Concerns of Californians are all about the lack of water.  The question though has to be asked as to whether some fish and urban populations should take more of the brunt of this problem or are we going to risk farms and food instead.

Although there are questions about just how much more storms are is in store for the state, even if the rest of winter was steady with rain, major issues will continue, as sides are being taken between water and food … and farmers.

Mahalo,

Daryle Hier

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Is There A Water Shortage In Paso Robles?

This is just food for thought and by no means am I an expert on the water situation here on the California Central Coast … just someone who makes extremely unique wine barrels but now finds himself as a concerned citizen who would like to see all the information laid out on the table.

As almost any Californian can tell you, we are in a severe drought.  In a two-year period in Paso Robles, we’ve had about five inches of rain and over the last year, it’s less than two inches.  Heck, the way the news Drought-soiltalks about it nationally, I’d be surprised if not most of the country and even the world knows we have had a lack of rain in the Golden State for the past couple of years.

This is of a major concern for the folks in the North County area of San Luis Obispo County, sometimes generalized as Paso Robles.  Recently named the world’s ‘Wine Region of the Year‘, Paso Robles – or Paso for short – vineyards have become serious business here in wine country.  However, like any other farmed product, grapevines need water.

Unilateral emergency dictates

With a sudden sense of urgency, near the end of last summer, the San Luis Obispo County Supervisors voted autonomously for what was essentially a two-year emergency moratorium on new vines being planted, which some feel was warranted.  Technically, a grape-grower can plant new vines but there’s a ’1-to-1′ ruling that states a new vine can only be planted for every one that is taken out of the ground.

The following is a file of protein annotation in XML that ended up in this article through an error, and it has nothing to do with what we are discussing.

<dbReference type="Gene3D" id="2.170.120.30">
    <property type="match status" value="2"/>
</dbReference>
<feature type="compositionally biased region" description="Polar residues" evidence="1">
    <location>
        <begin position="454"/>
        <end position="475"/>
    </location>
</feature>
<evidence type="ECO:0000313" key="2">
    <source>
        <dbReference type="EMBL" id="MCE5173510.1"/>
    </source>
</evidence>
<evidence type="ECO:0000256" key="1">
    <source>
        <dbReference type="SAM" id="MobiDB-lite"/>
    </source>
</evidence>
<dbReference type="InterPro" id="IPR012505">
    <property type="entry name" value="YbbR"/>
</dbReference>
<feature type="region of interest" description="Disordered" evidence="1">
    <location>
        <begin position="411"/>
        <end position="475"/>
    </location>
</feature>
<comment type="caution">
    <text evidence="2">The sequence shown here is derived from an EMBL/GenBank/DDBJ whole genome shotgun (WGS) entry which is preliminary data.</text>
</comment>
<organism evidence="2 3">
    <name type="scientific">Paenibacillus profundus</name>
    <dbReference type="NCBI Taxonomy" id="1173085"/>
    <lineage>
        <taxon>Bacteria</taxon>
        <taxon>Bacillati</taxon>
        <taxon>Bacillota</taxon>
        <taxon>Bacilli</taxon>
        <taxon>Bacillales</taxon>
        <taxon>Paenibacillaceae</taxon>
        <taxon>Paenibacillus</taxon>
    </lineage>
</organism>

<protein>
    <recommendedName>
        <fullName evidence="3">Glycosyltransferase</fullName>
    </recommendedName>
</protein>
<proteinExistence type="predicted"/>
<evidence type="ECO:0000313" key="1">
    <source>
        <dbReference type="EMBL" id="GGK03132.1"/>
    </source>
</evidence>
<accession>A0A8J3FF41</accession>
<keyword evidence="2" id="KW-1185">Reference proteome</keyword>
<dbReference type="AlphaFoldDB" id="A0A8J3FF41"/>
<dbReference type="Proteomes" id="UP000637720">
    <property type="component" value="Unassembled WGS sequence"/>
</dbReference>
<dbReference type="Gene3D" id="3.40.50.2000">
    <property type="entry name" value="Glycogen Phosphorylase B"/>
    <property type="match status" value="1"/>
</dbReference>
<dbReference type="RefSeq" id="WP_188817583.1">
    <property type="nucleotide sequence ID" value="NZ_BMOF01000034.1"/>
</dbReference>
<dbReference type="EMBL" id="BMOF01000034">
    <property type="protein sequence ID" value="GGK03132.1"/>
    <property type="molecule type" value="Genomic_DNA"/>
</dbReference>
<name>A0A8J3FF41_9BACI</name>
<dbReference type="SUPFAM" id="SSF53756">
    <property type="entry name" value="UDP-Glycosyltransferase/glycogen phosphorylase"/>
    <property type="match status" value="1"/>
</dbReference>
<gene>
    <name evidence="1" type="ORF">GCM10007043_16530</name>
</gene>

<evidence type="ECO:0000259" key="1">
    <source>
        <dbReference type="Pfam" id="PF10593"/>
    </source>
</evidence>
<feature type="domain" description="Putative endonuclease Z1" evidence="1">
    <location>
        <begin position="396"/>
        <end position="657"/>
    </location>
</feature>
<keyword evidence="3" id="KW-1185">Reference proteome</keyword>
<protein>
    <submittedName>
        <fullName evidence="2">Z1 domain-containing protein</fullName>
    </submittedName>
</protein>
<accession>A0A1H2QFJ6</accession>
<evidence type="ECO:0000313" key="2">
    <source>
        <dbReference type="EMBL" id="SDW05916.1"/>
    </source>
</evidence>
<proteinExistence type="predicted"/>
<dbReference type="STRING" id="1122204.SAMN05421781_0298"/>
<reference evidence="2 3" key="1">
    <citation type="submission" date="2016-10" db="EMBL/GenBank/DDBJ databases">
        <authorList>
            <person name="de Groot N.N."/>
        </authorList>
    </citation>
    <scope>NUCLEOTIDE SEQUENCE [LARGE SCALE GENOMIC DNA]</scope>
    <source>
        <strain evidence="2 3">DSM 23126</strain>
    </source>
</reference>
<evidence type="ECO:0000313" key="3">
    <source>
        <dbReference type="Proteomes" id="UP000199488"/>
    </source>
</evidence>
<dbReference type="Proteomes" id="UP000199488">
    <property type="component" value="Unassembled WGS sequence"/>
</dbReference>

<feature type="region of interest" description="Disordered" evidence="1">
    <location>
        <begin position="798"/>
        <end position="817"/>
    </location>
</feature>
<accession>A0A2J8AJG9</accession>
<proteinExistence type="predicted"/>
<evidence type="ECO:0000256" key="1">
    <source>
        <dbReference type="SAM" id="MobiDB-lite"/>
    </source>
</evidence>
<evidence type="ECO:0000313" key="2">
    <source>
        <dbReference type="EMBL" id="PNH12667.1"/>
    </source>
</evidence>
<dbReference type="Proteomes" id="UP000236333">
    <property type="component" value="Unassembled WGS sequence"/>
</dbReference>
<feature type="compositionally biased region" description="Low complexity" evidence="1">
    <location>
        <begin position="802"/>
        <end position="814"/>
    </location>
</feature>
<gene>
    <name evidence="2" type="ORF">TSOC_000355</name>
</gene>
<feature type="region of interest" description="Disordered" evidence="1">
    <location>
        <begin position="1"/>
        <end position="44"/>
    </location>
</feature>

Now there’s good news in that the value of property will go up because if anyone wants to expand, they will have to buy someone else out.  I’m sure those who are in the real estate business are happy as well as those land owners who want out.  Still, it affects the industry negatively due to the fact nobody can expand, in-turn stifling business in what was the ever-growing Paso viticultural business.

Extra water?

All of this created by the lack of water – or at least the supposed lack of water.  See, the Paso Robles water basin is the largest natural underground aquifer west of the Rockies.  Yes, we are in a drought and we just came out of another drought just a handful of years ago.  The underground reserves are down which might be of some concern.  However, why is the county trying to set up a water district with an idea being that they would be a water bank for outside water agencies?